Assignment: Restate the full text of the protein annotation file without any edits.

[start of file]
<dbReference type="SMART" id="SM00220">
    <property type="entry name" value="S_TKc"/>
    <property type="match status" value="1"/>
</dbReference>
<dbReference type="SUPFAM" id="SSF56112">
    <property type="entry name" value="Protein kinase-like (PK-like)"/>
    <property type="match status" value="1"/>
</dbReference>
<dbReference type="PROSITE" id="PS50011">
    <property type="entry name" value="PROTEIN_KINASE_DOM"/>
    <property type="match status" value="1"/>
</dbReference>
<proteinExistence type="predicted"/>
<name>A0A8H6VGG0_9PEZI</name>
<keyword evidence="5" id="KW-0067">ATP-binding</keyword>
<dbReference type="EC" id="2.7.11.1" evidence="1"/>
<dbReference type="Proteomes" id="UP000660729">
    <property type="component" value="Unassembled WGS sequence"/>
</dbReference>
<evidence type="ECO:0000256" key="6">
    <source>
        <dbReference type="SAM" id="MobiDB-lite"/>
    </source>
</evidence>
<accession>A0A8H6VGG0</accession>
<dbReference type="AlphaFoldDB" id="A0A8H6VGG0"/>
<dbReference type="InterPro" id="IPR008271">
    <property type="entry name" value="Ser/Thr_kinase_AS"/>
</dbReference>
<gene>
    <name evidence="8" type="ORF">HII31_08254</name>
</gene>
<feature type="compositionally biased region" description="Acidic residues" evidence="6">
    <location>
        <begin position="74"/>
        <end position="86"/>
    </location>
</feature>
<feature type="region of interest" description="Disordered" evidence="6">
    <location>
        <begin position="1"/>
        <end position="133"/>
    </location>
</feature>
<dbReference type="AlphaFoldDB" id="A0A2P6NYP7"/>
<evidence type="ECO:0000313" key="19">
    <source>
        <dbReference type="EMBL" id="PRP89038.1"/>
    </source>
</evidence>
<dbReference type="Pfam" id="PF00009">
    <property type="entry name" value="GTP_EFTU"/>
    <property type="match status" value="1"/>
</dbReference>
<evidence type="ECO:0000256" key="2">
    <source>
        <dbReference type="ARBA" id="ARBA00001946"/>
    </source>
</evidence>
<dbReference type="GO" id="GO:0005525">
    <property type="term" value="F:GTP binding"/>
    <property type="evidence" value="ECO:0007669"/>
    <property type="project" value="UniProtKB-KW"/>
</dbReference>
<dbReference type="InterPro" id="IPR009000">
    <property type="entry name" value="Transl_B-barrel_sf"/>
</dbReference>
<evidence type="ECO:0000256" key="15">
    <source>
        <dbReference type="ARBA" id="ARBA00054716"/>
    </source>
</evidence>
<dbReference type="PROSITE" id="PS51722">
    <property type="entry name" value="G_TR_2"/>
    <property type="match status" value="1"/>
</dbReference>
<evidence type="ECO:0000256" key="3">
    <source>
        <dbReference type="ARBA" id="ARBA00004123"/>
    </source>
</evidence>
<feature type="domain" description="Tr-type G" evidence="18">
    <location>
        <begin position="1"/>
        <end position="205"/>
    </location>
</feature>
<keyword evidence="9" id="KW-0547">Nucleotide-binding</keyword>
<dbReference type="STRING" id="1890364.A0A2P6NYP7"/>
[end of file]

<dbReference type="SMART" id="SM00220">
    <property type="entry name" value="S_TKc"/>
    <property type="match status" value="1"/>
</dbReference>
<dbReference type="SUPFAM" id="SSF56112">
    <property type="entry name" value="Protein kinase-like (PK-like)"/>
    <property type="match status" value="1"/>
</dbReference>
<dbReference type="PROSITE" id="PS50011">
    <property type="entry name" value="PROTEIN_KINASE_DOM"/>
    <property type="match status" value="1"/>
</dbReference>
<proteinExistence type="predicted"/>
<name>A0A8H6VGG0_9PEZI</name>
<keyword evidence="5" id="KW-0067">ATP-binding</keyword>
<dbReference type="EC" id="2.7.11.1" evidence="1"/>
<dbReference type="Proteomes" id="UP000660729">
    <property type="component" value="Unassembled WGS sequence"/>
</dbReference>
<evidence type="ECO:0000256" key="6">
    <source>
        <dbReference type="SAM" id="MobiDB-lite"/>
    </source>
</evidence>
<accession>A0A8H6VGG0</accession>
<dbReference type="AlphaFoldDB" id="A0A8H6VGG0"/>
<dbReference type="InterPro" id="IPR008271">
    <property type="entry name" value="Ser/Thr_kinase_AS"/>
</dbReference>
<gene>
    <name evidence="8" type="ORF">HII31_08254</name>
</gene>
<feature type="compositionally biased region" description="Acidic residues" evidence="6">
    <location>
        <begin position="74"/>
        <end position="86"/>
    </location>
</feature>
<feature type="region of interest" description="Disordered" evidence="6">
    <location>
        <begin position="1"/>
        <end position="133"/>
    </location>
</feature>
<dbReference type="AlphaFoldDB" id="A0A2P6NYP7"/>
<evidence type="ECO:0000313" key="19">
    <source>
        <dbReference type="EMBL" id="PRP89038.1"/>
    </source>
</evidence>
<dbReference type="Pfam" id="PF00009">
    <property type="entry name" value="GTP_EFTU"/>
    <property type="match status" value="1"/>
</dbReference>
<evidence type="ECO:0000256" key="2">
    <source>
        <dbReference type="ARBA" id="ARBA00001946"/>
    </source>
</evidence>
<dbReference type="GO" id="GO:0005525">
    <property type="term" value="F:GTP binding"/>
    <property type="evidence" value="ECO:0007669"/>
    <property type="project" value="UniProtKB-KW"/>
</dbReference>
<dbReference type="InterPro" id="IPR009000">
    <property type="entry name" value="Transl_B-barrel_sf"/>
</dbReference>
<evidence type="ECO:0000256" key="15">
    <source>
        <dbReference type="ARBA" id="ARBA00054716"/>
    </source>
</evidence>
<dbReference type="PROSITE" id="PS51722">
    <property type="entry name" value="G_TR_2"/>
    <property type="match status" value="1"/>
</dbReference>
<evidence type="ECO:0000256" key="3">
    <source>
        <dbReference type="ARBA" id="ARBA00004123"/>
    </source>
</evidence>
<feature type="domain" description="Tr-type G" evidence="18">
    <location>
        <begin position="1"/>
        <end position="205"/>
    </location>
</feature>
<keyword evidence="9" id="KW-0547">Nucleotide-binding</keyword>
<dbReference type="STRING" id="1890364.A0A2P6NYP7"/>